JOINT BASE SAN ANTONIO FORT SAM HOUSTON, Texas –
“I still hear his voice each day, and I dread the day that I forget what that voice sounds like,” said retired Chief Warrant Officer 5 Candy Martin as her voice shook speaking to a crowd of U.S. Army South Soldiers at the Fort Sam Houston Theatre on Sept. 21, 2023.
Martin became a Gold Star Mother on Oct. 14, 2007, when she lost her son, 1st Lt. Thomas Martin, who tragically died from wounds suffered after insurgents attacked his unit during combat operations in Al Busayifi, Iraq.
A resilient legacy of her son’s service and sacrifice, Martin has dedicated her life to honoring her son and supporting fellow Gold Star Mothers and Families.
Martin spoke of the Gold Star history and how the Families of Soldiers fighting in World War I would display a banner brandishing a star, one for each immediate Family member serving, on a door or in a window of their home. A blue star represented the living, and a gold star signified they died on the battlefield.
According to the Arlington National Cemetery, in 1928, a group of 25 women whose sons sacrificed their lives came together to form the American Gold Star Mothers, Inc., and in 1936, Congress designated the last Sunday in September as Gold Star Mother’s Day, now known as Gold Star Mother’s and Family’s Day.
Martin’s family history of military service predates the Gold Star, with an ancestor from every generation serving the nation since the American Revolution. Her son wanted to continue that family legacy for both intrinsic and extrinsic reasons.
“When he applied to West Point in high school, his boyhood aspiration, he was denied admission, so after high school, he enlisted in the Army,” Martin said. “As an enlisted Soldier, he again applied for West Point and was accepted after three years of enlisted service.”
Martin's son graduated from West Point in 2005 and deployed as a sniper-scout platoon leader with 1st Squadron, 40th Cavalry Regiment, supporting Operation Iraqi Freedom in 2006. This was only one month after his mom returned from her own combat tour to Iraq.
About halfway through his deployment, her son returned home for rest and recuperation leave. Martin and her son had a conversation before she had to take him back to the airport.
“I was telling him all the reasons why I hated for him to go back,” Martin said. “I knew that he was experiencing things that no mother ever wanted their child to go through.”
She said his response was short but powerful: “Mom, it’s what we do.”
“That was the last time I ever saw my son face to face,” Martin said solemnly.
Martin returned to Iraq, and his then-fiancée, 1st Lt. Erika Holowina, was deployed in the same area as a MedEvac pilot. Coincidentally, she was supporting his unit.
In the early morning hours of Oct. 14, 2007, a MedEvac request came in while Holowina was on duty.
“When the nine-line call came across, she knew it was Tom,” Martin said.
Martin’s son had been shot, and despite medical personnel’s best efforts, he was pronounced dead shortly after arriving at the hospital.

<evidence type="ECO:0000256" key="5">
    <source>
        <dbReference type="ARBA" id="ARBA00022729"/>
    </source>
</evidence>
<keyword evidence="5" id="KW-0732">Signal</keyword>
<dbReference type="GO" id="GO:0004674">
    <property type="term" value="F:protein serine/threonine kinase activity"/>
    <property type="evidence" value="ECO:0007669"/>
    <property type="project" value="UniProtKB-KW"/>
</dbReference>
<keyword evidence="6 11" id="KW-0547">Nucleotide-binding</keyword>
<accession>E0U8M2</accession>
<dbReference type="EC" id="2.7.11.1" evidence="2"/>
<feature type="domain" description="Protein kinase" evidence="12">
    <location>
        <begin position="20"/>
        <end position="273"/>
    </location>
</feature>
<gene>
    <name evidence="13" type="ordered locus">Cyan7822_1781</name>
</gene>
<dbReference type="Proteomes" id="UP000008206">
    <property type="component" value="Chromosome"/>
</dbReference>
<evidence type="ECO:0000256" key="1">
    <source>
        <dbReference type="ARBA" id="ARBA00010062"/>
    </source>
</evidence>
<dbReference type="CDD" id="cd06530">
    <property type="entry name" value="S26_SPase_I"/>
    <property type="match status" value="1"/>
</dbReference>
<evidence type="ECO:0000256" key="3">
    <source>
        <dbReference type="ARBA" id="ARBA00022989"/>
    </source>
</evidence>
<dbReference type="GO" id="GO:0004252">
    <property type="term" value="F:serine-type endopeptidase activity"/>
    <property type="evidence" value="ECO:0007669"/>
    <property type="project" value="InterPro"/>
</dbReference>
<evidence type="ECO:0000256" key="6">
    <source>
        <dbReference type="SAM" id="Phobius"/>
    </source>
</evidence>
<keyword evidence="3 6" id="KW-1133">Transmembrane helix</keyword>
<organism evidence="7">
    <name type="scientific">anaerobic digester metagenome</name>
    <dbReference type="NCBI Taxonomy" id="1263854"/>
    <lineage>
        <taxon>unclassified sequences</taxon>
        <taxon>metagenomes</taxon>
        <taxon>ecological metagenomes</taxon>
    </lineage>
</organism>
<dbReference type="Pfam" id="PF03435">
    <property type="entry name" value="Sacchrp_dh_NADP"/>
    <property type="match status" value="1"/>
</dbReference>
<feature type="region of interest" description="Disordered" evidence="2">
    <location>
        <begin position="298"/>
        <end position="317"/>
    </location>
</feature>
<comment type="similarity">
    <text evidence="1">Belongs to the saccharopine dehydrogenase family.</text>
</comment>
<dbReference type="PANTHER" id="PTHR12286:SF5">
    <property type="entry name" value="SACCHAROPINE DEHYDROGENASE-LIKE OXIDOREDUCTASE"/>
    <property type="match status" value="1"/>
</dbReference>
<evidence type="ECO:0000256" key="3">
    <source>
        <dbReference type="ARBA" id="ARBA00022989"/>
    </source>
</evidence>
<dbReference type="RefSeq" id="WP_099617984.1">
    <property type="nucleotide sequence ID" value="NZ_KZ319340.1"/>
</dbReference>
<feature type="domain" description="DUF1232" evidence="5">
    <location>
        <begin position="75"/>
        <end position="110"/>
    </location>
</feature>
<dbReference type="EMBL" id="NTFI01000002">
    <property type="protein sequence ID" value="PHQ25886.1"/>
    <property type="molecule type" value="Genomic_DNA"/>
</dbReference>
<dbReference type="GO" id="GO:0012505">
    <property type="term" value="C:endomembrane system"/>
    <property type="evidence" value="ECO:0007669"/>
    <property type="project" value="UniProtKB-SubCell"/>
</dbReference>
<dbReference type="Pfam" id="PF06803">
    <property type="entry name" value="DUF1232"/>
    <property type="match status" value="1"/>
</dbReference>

Martin remembers the day she received the casualty notification about her son.
“It was an Army South Soldier who came to our door,” Martin said with tears in her eyes. “We were waiting for the casualty assistance team to come, and I looked at my husband and said, ‘The Army has got this. I know they will get him home.’”
Her family had to grieve before they could welcome the Gold Star Mothers and Families community into their lives, but Martin said she encourages others to find something to focus on to surpass the pain.
“I believe that self-contained grief can become self-destructive,” she claimed. “Therefore, for those of you going through tough times and self-contained grief, I encourage you to devote your time to something bigger than yourself.”
Martin has turned her grief into a mission to memorialize her son’s legacy, and in doing so, she has discovered that talking about him helps heal the pain.
“It's hard, but we never get tired of talking about our loved ones,” she said. “You'll learn that the conversations get easier, and they're so healing not only for us as Family members but also for people who knew him.”
Martin has journeyed across the U.S., speaking to news outlets as well as private and public organizations. She has also appeared on TV shows and podcasts, focusing her energy on spreading her son’s story and awareness about Gold Star Mothers and Families.
Family and friends started the 1st Lt. Tom Martin Memorial Foundation with the goal of preserving his memory by supporting the organizations that made him into the leader he was.
With all the positive change she has created from her son’s death, she still fears the world will forget the men and women who have died serving their country. With that fear in mind, she asked a favor of all in attendance at the theater.
“Ask Gold Star Families questions,” Martin said with hope. “All you have to do is walk up, indicate toward the Gold Star on their lapel and say, ‘Tell me the story behind your star.’ We talk about our kids, but we don't dwell on their death. We dwell on how they lived and what they did to make the world a better place.”